Brain-Computer Interface-based Soft Robotic Glove Rehabilitation for Stroke

Brain-Computer Interface-based Soft Robotic Glove Rehabilitation for Stroke 170 177 IEEE Transactions on Biomedical Engineering (TBME)

Upper limb impairment is common in stroke and can have a devastating impact on the daily lives of stroke survivors. Innovative rehabilitation strategies targeting motor impairments in stroke survivors include constraint-induced movement therapy, mirror therapy, and robot-aided therapy utilizing end effector systems. While these have been reported to be efficacious in several studies, they require a minimum level of residual movement of the paretic limbs, which excludes a significant proportion of stroke patients.
The use of brain-computer interface (BCI)-based motor imagery (MI) presents an alternative means of rehabilitation to address the issue of negligible residual motor function. MI is the mental rehearsal of physical movement tasks, and during MI, distinct features known as event-related desynchronization and synchronization are detectable on the subject’s electroencephalogram (EEG). These features can be used as input to a BCI, which translates them into control commands of output devices, triggering contingent sensory feedback for the subject, such as visual, somatosensory, and kinesthetic forms. This is aimed at manipulating the cortical reorganization of the lesioned hemisphere for beneficial neuroplasticity, which forms the neural basis for motor recovery post-stroke.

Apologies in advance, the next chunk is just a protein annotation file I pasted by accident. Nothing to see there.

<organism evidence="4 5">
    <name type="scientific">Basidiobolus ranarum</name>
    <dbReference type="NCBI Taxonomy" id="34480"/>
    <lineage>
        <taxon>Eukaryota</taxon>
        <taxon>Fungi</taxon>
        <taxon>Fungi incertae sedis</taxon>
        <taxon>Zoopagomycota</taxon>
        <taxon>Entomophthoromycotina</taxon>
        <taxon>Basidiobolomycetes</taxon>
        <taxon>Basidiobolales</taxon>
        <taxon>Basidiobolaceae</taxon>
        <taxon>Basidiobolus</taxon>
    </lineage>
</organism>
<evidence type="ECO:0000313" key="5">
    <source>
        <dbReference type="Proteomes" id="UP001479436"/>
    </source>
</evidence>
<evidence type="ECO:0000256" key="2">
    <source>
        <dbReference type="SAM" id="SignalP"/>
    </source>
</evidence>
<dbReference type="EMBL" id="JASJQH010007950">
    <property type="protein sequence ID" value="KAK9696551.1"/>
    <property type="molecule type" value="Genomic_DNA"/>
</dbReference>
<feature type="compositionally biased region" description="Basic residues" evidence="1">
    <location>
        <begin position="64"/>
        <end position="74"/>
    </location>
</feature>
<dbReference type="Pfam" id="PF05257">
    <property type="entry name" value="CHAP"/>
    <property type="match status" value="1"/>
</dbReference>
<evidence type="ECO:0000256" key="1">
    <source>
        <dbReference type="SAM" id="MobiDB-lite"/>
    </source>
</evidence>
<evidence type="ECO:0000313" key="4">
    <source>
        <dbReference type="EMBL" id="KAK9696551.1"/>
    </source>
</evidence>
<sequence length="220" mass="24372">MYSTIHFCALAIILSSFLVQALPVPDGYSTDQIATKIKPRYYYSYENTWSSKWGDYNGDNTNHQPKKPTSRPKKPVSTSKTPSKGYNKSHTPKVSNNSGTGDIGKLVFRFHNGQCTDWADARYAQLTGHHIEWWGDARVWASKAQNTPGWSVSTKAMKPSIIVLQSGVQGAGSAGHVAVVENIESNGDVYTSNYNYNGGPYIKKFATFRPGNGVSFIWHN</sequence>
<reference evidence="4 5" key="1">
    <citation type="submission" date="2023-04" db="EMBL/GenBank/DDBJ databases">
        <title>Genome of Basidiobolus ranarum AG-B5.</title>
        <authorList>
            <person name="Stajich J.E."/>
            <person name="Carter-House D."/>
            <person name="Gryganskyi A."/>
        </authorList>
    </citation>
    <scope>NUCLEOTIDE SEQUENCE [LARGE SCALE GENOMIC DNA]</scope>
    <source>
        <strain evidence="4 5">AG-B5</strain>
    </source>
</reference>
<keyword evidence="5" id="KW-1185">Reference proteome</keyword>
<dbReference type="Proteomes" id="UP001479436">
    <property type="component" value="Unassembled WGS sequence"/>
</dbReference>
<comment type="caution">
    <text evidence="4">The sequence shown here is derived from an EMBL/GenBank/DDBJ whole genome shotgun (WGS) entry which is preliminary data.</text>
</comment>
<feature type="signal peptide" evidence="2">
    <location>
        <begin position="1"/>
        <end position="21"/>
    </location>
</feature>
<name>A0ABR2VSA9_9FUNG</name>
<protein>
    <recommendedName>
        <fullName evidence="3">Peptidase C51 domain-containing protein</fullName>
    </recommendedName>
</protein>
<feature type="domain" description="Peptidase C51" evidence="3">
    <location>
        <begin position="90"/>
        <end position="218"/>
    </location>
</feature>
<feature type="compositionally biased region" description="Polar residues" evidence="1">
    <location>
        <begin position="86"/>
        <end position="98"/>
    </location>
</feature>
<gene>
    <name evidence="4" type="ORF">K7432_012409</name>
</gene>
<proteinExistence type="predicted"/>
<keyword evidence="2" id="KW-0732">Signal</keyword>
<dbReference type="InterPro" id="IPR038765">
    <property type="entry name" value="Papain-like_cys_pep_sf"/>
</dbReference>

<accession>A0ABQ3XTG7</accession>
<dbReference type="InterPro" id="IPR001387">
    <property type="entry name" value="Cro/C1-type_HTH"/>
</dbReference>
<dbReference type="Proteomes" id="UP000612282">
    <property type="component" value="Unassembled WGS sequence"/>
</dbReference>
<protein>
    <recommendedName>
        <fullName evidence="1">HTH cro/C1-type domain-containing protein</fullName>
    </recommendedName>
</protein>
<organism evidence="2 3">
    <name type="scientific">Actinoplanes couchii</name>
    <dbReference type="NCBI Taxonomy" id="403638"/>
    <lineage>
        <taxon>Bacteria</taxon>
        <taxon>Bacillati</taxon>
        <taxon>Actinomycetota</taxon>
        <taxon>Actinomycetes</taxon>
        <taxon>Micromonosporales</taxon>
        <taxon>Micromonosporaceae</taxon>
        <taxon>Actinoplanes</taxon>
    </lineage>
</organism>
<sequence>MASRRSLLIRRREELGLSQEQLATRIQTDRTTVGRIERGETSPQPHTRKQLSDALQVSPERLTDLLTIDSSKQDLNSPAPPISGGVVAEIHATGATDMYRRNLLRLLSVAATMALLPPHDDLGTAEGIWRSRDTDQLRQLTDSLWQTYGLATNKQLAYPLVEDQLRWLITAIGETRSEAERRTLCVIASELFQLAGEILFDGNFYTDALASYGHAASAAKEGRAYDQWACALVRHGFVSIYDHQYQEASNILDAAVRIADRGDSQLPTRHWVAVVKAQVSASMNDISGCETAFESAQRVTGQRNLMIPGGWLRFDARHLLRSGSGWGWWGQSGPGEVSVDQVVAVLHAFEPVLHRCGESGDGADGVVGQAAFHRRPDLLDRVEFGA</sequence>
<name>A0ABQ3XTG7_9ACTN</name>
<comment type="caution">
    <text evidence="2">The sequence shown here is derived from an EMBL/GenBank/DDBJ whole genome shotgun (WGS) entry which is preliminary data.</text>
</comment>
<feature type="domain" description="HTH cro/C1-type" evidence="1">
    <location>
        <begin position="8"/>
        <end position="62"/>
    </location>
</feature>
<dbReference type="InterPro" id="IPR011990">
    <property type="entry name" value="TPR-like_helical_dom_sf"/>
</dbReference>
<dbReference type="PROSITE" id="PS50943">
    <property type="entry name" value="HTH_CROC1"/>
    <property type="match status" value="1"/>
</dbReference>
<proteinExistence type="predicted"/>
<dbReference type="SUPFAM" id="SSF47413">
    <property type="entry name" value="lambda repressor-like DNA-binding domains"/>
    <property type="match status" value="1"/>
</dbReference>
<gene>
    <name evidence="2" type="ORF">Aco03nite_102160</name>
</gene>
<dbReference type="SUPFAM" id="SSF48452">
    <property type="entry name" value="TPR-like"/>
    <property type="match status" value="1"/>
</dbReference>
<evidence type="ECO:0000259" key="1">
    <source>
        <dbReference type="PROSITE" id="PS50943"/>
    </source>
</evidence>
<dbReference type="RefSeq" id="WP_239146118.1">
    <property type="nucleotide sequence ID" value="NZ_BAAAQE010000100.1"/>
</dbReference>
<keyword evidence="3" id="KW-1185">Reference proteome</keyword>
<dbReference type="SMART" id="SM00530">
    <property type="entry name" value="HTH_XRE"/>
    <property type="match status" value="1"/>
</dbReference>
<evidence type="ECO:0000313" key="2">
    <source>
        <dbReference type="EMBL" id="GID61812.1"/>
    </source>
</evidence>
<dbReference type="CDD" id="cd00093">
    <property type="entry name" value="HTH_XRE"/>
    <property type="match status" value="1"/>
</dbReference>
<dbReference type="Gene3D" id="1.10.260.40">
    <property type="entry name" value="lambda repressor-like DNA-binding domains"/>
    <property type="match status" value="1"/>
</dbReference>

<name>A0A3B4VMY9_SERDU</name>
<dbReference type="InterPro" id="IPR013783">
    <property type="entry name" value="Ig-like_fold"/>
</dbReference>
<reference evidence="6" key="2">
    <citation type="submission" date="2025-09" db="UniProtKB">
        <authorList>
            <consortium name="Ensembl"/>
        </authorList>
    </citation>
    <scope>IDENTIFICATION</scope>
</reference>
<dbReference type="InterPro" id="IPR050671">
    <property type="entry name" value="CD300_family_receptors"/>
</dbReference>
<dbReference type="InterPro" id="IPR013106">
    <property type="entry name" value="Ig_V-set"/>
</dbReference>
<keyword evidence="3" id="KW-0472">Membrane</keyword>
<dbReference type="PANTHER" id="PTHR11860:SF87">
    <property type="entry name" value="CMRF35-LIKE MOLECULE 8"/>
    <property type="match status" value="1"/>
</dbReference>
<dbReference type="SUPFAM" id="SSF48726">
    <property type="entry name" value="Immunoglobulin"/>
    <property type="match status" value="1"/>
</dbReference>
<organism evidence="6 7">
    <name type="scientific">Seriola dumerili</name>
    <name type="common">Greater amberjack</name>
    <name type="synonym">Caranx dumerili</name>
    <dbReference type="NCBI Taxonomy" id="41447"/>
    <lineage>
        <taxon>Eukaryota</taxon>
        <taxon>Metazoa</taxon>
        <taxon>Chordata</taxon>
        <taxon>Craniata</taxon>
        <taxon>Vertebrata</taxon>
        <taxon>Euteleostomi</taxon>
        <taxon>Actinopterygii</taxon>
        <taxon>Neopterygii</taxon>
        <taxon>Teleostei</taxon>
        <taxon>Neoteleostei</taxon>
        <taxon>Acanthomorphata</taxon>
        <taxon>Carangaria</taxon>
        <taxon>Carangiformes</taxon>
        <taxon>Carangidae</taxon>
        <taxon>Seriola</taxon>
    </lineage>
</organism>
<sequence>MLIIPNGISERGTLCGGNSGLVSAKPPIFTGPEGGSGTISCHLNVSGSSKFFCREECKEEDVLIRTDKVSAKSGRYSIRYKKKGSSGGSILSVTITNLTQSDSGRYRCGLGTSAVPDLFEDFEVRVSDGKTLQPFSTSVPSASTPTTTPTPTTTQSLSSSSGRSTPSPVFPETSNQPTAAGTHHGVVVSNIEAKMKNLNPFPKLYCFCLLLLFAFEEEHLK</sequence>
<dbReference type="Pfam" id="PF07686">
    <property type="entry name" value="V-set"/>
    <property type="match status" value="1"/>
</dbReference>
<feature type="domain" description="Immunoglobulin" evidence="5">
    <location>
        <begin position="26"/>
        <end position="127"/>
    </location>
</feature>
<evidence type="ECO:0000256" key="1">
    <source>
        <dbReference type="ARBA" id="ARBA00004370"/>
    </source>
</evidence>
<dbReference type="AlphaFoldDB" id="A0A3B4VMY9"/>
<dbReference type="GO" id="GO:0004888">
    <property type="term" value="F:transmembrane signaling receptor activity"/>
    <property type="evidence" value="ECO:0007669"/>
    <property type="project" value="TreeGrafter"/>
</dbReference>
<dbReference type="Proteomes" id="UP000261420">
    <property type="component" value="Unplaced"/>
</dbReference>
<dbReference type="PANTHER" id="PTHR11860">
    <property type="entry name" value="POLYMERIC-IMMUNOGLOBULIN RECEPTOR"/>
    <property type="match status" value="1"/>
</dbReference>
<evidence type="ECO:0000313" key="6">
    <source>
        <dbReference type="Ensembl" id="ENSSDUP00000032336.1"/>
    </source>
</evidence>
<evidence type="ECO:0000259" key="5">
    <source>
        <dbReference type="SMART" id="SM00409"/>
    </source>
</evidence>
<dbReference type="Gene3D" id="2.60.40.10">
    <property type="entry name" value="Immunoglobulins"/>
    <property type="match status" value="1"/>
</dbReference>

In this direction, in our work, a stroke rehabilitation system was developed, integrating EEG-based BCI-assisted motor imagery with an assistive soft robotic glove (BCI-SRG) and task-specific visual feedback. A two-arm randomized controlled feasibility study where stroke patients underwent a 6-week intervention showed probable trends of prolonged improvements in FMA and ARAT scores over the span of 24 weeks although no significant intergroup differences were observed during the study. All of the patients in the BCI-SRG group also experienced an interesting phenomenon of vivid kinesthetic illusion lasting beyond the active intervention period. This may suggest that BCI-SRG which features concomitant virtual, mental and physical feedback on activities of daily living might be able to illicit sustained functional improvements.